With the Olympics and Paralympics finally complete, some of the writers from Media Diversified’s Rio 2016 series look over the very best and worst of the past six weeks:

Shane Thomas writes the ‘Two Weeks Notice’ column at Media Diversified and is one half of The Greatest Events in Sporting History podcast. Twitter: @tokenbg



160822-olympics-ethiopia-protest-lilesa-gesture-0557_86ca07c76fa3c17a591afdca3ec836ed-nbcnews-ux-2880-1000Feyisa Lilesa won the silver medal in the marathon, but of greater importance was the gesture he made as he crossed the line, crossing his arms in a symbol of solidarity with the Oromo and Amhara people of Ethiopia, and defiance against the government who are displacing them.

Not only did Lilesa help highlight an injustice that had hitherto escaped the attention of many in the West, but did so at a potentially grave loss. Lilesa has no plans to return home, explaining, “If I go back to Ethiopia, the government will kill me.” His family, however, remains in a perilous position back in Ethiopia, though the publicity generated by Lilesa’s actions have acted as a possible bulwark of protection, as it’s increasingly difficult for Prime Minister, Hailemariam Desalegn to make them to suddenly “disappear”, as it may garner attention he doesn’t want.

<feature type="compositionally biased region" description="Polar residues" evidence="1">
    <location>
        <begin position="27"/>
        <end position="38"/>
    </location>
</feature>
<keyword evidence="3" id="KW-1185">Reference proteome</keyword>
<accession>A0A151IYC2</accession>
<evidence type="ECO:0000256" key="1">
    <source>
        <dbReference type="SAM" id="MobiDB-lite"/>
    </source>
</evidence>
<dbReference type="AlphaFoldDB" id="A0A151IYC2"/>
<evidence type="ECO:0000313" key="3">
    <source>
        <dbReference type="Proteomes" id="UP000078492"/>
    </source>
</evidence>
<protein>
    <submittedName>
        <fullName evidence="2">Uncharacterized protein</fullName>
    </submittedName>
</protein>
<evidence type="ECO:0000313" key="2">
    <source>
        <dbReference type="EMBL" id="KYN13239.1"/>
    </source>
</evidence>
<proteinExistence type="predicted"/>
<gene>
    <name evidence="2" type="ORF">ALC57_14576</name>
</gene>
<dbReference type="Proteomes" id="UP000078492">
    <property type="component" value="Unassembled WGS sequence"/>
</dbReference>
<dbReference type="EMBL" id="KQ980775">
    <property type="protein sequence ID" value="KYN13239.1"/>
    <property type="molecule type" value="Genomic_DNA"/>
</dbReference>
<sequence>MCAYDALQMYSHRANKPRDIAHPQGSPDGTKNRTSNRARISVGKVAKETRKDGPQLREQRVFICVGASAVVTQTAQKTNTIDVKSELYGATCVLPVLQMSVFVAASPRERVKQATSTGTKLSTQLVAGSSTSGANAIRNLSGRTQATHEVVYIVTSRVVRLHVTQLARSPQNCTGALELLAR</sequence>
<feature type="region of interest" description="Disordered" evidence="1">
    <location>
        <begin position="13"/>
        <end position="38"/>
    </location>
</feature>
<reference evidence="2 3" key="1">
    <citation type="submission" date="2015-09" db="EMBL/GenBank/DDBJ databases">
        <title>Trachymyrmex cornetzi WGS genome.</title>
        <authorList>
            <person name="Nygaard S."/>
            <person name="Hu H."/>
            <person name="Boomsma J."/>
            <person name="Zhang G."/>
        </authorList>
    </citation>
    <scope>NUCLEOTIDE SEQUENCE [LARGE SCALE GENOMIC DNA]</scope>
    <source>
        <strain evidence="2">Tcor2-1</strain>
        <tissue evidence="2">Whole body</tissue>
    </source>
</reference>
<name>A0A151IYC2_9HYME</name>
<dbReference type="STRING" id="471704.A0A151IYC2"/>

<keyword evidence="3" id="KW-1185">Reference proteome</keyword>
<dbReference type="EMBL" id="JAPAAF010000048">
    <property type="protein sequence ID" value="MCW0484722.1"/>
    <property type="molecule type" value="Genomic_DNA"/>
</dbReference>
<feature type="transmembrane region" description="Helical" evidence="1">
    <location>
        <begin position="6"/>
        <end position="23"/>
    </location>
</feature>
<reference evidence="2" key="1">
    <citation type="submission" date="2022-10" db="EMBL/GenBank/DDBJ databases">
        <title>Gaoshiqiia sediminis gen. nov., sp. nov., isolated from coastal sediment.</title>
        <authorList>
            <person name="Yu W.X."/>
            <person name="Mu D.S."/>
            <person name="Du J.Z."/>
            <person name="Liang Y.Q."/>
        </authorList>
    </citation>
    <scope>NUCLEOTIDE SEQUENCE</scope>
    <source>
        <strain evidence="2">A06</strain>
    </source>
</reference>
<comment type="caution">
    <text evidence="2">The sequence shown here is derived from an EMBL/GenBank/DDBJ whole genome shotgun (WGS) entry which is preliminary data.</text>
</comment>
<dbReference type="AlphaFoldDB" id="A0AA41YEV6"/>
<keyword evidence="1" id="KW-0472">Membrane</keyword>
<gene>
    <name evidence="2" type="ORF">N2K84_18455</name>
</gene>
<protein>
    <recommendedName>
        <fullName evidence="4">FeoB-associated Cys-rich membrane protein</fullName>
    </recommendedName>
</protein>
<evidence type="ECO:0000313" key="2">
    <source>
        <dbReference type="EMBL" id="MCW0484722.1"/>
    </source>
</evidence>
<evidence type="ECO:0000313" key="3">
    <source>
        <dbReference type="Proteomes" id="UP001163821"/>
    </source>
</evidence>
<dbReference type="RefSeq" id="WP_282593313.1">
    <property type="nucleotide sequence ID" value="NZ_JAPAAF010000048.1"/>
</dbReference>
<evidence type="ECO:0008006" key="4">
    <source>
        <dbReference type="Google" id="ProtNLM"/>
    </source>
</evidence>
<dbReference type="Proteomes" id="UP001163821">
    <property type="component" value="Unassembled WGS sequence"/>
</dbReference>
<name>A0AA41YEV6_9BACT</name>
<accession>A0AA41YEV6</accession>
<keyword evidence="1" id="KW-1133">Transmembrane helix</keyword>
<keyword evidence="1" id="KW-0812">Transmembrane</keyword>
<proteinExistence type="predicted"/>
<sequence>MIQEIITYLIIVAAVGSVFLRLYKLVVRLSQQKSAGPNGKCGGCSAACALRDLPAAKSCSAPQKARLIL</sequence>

Athletes are often erroneously described as courageous, yet risking your safety in the pursuit of justice? That’s true courage.

Honourable mentions go to Paralympian Marieke Vervoort, who added much needed nuance to the issue of euthanasia, and the Brazilian crowd at the Paralympics Opening Ceremony, who briefly seized ownership of proceedings by booing for nearly a full minute when the chairman of the Rio 2016 organising committee thanked the Brazilian government.


Should we call Nico Hines a journalist? We can definitely call him a homophobe. Using Grindr, Hines – who is married to a woman – deliberately outed a number of gay athletes at the Olympics. Not only is the doxxing horrific enough, but also endangered these athletes safety, as some come from countries where being gay can leave them vulnerable to homophobic violence.

Equal opprobrium should be heaped upon The Daily Beast. Hines may have penned the deplorable article, but the editors at The Beast published it, and only took it down after being upbraided by social media.

And as entertaining as the Games were, we shouldn’t forget that they came at a cost to many local residents. If the Olympics and Paralympics were a showcase for Rio, they showcased that those in power have little regard for those without.

There’s also the the tragic death of Iranian Paralympic cyclist Bahman Golbarnezhad to consider, which calls into question the safety of the course for the cycling road race.

Christienna Fryar is a professor, historian, and pop culture junkie. She is from Virginia, lives in Buffalo, NY, and calls Durham, NC and London home. Twitter: @jamaicandale